o a textbook
          o a securely bound lecture pad
          o a permanently bound student-constructed set of notes without foldouts
          o an exercise book with cloth, glue or staple binding.

Students are allowed to:

    * annotate the material
    * design their own written index
    * fold pages
    * cut page corners
    * colour code pages
    * insert dividers into their own sets of notes
    * firmly attach (e.g. by glue, adhesive tape or staples) additional material to pages in the bound reference.*

The following are prohibited.

    * Pages or parts of pages which can be detached from the bound reference during the exam
    * Fold-outs, maps or brochure style components
    * Removable tabs, post it notes or other items designed to be detached
    * Forms of collation/ binding that are designed to be non-permanent. These include:
          o ring-binder folders
          o plastic A4 slips (permanent or removable) into which pages may be inserted or removed
          o manila and similar folders with clip, clamp, slide and metal prong style binding of loose-leaf material
          o glued lecture pads
          o bound books that have perforations designed so as to allow pages to be detached.

If one or more pages can be or are detached from the rest of the bound reference, for whatever reason, or if the bound reference does not comply with the specifications above, the entire bound reference will be removed by the supervisor for the duration of the examination and the incident will be reported as a breach of rules.

Source: http://www.vcaa.vic.edu.au/correspondence/memorandums/2007/28.html
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iamdan08

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Re: Bound Reference - Hand written vs typed
« Reply #14 on: March 25, 2008, 07:27:25 pm »
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They may be a little bit softer for SAC, but below is the official VCAA policy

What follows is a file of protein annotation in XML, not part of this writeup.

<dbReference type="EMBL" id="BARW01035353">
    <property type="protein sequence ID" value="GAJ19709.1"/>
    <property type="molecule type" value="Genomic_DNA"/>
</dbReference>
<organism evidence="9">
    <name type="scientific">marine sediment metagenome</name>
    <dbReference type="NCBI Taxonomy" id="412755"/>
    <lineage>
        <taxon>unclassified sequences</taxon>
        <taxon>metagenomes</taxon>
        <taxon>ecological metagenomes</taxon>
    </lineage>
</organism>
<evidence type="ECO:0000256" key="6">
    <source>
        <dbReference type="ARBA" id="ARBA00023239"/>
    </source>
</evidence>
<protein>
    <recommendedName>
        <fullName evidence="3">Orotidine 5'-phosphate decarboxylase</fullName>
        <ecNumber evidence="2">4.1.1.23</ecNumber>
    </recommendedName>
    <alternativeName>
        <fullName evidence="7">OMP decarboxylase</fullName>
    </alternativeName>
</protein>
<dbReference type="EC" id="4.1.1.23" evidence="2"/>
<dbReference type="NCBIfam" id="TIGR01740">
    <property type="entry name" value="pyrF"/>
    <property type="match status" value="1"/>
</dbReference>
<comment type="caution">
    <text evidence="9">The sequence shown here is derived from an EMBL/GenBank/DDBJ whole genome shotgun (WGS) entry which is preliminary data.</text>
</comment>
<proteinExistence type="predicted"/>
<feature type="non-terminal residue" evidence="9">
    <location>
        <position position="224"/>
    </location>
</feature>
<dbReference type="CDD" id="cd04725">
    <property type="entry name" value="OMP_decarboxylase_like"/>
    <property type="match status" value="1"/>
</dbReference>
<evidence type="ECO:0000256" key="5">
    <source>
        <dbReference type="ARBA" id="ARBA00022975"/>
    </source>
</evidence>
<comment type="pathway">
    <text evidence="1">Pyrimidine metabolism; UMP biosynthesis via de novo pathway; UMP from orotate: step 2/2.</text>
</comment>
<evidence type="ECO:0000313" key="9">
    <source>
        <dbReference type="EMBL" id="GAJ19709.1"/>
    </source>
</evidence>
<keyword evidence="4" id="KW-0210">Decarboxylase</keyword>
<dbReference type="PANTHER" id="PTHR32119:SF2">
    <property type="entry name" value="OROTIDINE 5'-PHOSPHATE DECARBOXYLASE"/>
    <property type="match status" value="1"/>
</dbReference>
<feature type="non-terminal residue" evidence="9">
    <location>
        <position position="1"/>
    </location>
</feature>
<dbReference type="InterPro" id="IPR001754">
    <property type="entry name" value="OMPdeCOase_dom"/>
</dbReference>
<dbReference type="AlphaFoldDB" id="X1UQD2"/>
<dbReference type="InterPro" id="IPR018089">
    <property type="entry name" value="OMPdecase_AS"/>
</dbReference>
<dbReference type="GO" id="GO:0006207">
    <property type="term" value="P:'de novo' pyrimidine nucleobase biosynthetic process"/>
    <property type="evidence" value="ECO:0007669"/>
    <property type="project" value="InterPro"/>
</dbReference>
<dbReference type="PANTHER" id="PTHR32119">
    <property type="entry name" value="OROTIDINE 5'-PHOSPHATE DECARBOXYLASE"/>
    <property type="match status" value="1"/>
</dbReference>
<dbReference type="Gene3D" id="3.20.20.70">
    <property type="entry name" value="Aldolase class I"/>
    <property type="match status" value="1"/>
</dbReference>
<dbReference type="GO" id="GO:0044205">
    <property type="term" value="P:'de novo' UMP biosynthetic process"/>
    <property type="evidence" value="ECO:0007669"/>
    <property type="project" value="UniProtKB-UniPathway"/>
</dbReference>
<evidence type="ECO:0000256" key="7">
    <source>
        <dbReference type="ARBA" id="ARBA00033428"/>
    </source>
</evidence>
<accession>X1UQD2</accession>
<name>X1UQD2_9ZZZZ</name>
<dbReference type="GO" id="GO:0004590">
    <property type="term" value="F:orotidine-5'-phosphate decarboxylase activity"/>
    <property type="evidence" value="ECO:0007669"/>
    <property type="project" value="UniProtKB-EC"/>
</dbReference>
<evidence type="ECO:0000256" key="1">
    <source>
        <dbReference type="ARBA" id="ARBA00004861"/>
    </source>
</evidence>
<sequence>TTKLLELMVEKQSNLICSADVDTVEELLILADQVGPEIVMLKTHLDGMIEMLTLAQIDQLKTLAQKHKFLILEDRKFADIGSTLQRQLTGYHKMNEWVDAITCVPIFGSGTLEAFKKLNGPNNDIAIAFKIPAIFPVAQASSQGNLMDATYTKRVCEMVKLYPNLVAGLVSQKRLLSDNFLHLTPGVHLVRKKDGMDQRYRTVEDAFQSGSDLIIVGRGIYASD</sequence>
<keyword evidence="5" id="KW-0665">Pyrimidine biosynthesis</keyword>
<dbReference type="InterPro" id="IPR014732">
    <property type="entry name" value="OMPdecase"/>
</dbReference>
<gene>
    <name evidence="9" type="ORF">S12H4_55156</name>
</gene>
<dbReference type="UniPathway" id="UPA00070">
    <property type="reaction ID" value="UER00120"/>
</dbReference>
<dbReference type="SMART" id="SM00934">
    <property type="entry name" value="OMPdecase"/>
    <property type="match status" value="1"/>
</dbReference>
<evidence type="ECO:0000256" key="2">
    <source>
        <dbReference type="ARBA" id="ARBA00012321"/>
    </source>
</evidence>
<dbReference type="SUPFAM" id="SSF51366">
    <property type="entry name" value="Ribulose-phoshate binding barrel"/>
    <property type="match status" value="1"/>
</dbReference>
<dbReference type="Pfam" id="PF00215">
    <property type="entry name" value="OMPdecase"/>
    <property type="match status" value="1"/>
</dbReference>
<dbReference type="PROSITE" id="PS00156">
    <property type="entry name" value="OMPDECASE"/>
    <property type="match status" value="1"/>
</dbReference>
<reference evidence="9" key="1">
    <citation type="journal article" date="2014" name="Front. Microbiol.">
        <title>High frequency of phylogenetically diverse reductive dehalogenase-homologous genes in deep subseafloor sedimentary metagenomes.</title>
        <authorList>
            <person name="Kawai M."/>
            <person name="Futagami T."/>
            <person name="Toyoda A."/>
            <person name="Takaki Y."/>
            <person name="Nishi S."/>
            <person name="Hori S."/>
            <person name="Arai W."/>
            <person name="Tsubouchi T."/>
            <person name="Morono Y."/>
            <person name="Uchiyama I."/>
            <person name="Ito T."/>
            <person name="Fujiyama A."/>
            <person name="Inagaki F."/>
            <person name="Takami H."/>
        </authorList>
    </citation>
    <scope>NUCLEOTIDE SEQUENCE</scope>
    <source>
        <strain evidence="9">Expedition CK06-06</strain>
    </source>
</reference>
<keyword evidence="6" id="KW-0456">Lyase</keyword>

Quote from: VCAA
Specifications for bound reference

    * The bound reference must be in book format of A4 size or smaller when closed.
    * It must have a single horizontal or vertical spine.
    * Pages must be permanently bound and securely attached to the spine.
    * The number of pages is not specified.
    * The bound reference may be:
          o a textbook
          o a securely bound lecture pad
          o a permanently bound student-constructed set of notes without foldouts
          o an exercise book with cloth, glue or staple binding.

Students are allowed to:

    * annotate the material
    * design their own written index
    * fold pages
    * cut page corners
    * colour code pages
    * insert dividers into their own sets of notes
    * firmly attach (e.g. by glue, adhesive tape or staples) additional material to pages in the bound reference.*

The following are prohibited.

    * Pages or parts of pages which can be detached from the bound reference during the exam
    * Fold-outs, maps or brochure style components
    * Removable tabs, post it notes or other items designed to be detached
    * Forms of collation/ binding that are designed to be non-permanent. These include:
          o ring-binder folders
          o plastic A4 slips (permanent or removable) into which pages may be inserted or removed
          o manila and similar folders with clip, clamp, slide and metal prong style binding of loose-leaf material
          o glued lecture pads
          o bound books that have perforations designed so as to allow pages to be detached.

If one or more pages can be or are detached from the rest of the bound reference, for whatever reason, or if the bound reference does not comply with the specifications above, the entire bound reference will be removed by the supervisor for the duration of the examination and the incident will be reported as a breach of rules.


Lol...they are really emphasisng the fact that they want it to be bound and that they don't want detachable sheets. Who would be game enough to pass sheets in an exam anyway, the examiners I have had in the past watch us like hawks and those exams didn't allow any material to be brought in!